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Re: Komodo Dragon venom -
On Thu, 1 Oct 2009, Dann Pigdon wrote:
On Fri, Oct 2nd, 2009 at 12:57 PM, B tH <firstname.lastname@example.org> wrote:
Yes, WIKI's state that the venom is mildly toxic - what's the truth?
Their venom has been found to decrease blood pressure, increase bleeding
(by preventing clotting), and sends the prey into shock.
Every source still says the saliva is highly infectious, though - despite
recent discoveries of
venom in monitor lizards.
'Every source' has been wrong. The whole 'infectious bite' method of
hunting has always been a myth, albeit a very widely believed one.
The anti-clotting effect of the venom alone ensures that even an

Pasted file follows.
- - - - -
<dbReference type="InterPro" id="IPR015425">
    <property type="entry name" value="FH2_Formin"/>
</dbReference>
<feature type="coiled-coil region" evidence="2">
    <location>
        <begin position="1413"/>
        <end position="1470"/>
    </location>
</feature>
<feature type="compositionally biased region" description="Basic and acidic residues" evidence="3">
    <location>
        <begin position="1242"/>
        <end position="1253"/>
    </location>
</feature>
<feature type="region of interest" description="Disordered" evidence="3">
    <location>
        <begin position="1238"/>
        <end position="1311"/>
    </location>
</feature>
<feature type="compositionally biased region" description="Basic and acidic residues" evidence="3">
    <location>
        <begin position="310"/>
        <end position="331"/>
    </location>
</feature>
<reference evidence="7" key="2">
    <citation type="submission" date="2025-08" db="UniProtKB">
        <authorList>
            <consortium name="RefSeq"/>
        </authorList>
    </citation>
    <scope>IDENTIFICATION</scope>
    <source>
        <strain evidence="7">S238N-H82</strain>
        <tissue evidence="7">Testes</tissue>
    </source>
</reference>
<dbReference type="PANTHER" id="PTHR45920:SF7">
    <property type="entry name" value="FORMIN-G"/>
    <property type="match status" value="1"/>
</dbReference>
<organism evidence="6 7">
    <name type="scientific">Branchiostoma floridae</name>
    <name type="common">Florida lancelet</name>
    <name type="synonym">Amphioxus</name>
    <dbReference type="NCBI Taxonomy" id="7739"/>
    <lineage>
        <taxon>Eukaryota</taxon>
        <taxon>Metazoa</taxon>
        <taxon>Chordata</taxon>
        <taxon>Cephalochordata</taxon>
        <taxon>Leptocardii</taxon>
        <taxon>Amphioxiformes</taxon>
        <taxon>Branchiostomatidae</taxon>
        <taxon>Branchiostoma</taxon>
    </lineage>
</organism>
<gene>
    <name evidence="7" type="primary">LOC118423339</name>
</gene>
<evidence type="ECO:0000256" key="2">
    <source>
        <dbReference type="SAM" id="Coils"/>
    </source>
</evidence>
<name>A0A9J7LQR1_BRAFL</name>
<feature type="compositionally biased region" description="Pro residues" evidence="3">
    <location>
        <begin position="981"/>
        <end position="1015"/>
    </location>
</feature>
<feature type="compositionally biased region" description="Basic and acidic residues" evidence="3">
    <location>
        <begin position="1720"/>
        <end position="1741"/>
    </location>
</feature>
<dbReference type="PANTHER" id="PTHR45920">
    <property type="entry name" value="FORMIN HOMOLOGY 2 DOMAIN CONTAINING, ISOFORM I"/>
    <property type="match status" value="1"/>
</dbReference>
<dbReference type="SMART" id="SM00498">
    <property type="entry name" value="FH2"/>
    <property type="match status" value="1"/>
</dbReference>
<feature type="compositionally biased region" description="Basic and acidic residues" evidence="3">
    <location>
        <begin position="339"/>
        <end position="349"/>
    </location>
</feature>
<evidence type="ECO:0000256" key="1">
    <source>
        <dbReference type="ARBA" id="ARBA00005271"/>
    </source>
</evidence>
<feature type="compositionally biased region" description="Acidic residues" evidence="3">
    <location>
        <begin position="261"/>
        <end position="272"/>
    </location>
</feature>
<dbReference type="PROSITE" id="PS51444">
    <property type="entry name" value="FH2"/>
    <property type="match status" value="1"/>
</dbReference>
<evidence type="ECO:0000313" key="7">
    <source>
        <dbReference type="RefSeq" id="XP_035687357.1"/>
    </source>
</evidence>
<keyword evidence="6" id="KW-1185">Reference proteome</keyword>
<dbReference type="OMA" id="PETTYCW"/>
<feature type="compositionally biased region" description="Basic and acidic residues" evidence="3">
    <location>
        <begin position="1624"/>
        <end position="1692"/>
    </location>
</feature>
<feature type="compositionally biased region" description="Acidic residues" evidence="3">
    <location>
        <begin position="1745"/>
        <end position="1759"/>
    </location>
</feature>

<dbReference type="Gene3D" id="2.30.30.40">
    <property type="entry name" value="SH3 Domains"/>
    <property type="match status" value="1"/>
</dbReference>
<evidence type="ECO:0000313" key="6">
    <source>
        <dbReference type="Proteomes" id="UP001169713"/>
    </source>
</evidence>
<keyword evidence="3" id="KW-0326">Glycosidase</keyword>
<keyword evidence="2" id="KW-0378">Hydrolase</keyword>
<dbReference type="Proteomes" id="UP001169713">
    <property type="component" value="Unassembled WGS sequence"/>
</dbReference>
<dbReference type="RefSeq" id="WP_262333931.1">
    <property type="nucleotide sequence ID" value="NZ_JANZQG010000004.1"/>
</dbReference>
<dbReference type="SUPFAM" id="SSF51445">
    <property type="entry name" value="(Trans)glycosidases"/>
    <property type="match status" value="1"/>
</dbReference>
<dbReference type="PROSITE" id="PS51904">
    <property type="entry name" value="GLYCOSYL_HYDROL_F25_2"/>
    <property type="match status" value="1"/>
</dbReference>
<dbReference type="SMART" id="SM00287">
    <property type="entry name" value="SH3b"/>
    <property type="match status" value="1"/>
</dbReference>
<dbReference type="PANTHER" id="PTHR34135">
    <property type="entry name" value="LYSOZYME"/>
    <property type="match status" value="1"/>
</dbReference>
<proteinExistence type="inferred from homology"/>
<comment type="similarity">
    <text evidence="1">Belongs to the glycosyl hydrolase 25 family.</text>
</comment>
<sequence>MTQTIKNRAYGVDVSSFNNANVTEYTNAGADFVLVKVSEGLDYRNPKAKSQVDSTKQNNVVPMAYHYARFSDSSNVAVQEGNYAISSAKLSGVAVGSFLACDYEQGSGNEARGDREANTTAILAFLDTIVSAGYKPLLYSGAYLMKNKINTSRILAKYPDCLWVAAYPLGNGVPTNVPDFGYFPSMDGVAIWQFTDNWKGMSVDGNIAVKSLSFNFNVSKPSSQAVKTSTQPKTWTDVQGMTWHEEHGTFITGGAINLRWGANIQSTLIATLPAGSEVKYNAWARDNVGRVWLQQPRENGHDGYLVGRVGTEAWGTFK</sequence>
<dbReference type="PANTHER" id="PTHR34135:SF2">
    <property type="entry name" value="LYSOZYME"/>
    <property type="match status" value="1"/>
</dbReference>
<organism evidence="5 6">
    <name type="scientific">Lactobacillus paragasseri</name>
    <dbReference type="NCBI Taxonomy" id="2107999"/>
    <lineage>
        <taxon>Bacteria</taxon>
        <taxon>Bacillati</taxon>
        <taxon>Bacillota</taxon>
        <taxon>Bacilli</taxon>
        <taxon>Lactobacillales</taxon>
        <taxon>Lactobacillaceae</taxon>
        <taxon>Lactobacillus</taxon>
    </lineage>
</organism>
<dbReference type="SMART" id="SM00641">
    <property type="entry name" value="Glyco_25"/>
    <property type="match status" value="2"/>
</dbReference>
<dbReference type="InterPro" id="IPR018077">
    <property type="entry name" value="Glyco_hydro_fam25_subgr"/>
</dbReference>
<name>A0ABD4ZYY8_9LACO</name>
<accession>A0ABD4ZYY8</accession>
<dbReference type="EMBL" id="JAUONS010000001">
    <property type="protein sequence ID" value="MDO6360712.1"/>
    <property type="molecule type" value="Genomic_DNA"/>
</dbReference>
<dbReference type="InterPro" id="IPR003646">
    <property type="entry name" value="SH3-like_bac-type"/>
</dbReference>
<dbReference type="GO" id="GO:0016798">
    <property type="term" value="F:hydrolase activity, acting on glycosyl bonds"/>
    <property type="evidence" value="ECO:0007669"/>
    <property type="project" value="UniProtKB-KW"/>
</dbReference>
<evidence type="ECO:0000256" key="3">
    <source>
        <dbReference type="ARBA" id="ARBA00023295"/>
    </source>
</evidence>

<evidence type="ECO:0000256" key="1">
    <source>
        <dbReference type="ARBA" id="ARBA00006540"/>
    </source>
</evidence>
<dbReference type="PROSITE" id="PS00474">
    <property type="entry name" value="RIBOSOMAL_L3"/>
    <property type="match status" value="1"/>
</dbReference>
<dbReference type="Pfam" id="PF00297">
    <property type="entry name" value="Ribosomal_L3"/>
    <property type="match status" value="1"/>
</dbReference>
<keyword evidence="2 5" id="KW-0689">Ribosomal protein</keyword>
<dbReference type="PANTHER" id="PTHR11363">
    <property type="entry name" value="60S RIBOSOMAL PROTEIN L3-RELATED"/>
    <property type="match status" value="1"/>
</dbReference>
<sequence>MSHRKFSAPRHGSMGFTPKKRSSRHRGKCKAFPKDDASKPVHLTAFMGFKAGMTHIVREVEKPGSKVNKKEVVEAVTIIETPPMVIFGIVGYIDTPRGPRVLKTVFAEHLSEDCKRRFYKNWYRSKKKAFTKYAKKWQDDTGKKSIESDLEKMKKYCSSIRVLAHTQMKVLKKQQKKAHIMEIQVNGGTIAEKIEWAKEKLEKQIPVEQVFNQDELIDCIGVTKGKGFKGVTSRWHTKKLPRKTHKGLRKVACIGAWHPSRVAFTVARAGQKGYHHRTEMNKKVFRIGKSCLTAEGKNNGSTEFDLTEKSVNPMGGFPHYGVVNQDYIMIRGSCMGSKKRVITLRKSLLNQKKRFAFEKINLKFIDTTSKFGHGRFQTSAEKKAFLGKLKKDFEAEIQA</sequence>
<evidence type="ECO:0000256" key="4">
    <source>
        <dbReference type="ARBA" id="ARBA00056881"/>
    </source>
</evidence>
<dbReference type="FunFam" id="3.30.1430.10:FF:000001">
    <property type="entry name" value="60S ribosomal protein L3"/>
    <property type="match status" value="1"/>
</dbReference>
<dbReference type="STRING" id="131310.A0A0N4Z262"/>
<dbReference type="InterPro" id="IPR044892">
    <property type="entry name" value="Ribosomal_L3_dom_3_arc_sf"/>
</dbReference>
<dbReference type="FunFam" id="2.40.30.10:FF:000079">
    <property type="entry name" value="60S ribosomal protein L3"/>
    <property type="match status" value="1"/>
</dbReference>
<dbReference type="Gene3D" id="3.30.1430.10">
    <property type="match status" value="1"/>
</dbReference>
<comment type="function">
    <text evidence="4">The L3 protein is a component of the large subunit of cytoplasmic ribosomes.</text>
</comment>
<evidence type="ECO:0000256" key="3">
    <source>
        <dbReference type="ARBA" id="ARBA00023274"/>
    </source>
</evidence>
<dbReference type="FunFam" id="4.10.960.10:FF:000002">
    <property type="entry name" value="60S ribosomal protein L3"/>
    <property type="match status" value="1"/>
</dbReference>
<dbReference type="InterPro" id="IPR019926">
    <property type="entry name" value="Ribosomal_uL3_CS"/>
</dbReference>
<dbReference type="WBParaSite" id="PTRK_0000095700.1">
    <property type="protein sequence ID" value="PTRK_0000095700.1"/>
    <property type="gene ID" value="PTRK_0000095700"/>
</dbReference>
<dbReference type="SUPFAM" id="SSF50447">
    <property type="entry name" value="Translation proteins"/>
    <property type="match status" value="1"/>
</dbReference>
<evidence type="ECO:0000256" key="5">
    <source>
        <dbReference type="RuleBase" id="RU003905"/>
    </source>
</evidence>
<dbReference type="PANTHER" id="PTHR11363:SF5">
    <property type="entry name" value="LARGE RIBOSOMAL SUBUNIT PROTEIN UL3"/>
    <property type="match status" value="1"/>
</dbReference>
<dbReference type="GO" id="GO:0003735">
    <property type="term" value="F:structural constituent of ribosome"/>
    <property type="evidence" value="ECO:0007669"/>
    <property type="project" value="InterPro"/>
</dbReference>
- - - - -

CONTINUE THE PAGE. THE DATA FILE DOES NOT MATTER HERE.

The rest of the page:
apparently non-lethal bite can cause the prey to bleed to death, long
before any infection has a chance to develop. A keeper at the Singapore
Zoo was once badly bitten, and the wound continued to bleed for hours.
In fact, such profuse bleeding might even help flush the wound clean,
reducing the chance of an infection taking hold.
"Komodo Dragons: Biology and Conservation" has a couple of pages or so on
bites. A prey that manages to escape still faces "debilitation or death"
caused by bacteria in the komodo's mouth. The index to this book isn't
complete enough (for me anyway) and I'd have to spend some time flipping
through it to find more on this.
Monitors in general are unusually intelligent reptiles. I'd trust a
tamed monitor more than a tamed python any day.
Is there such a thing as a tamed python? ;)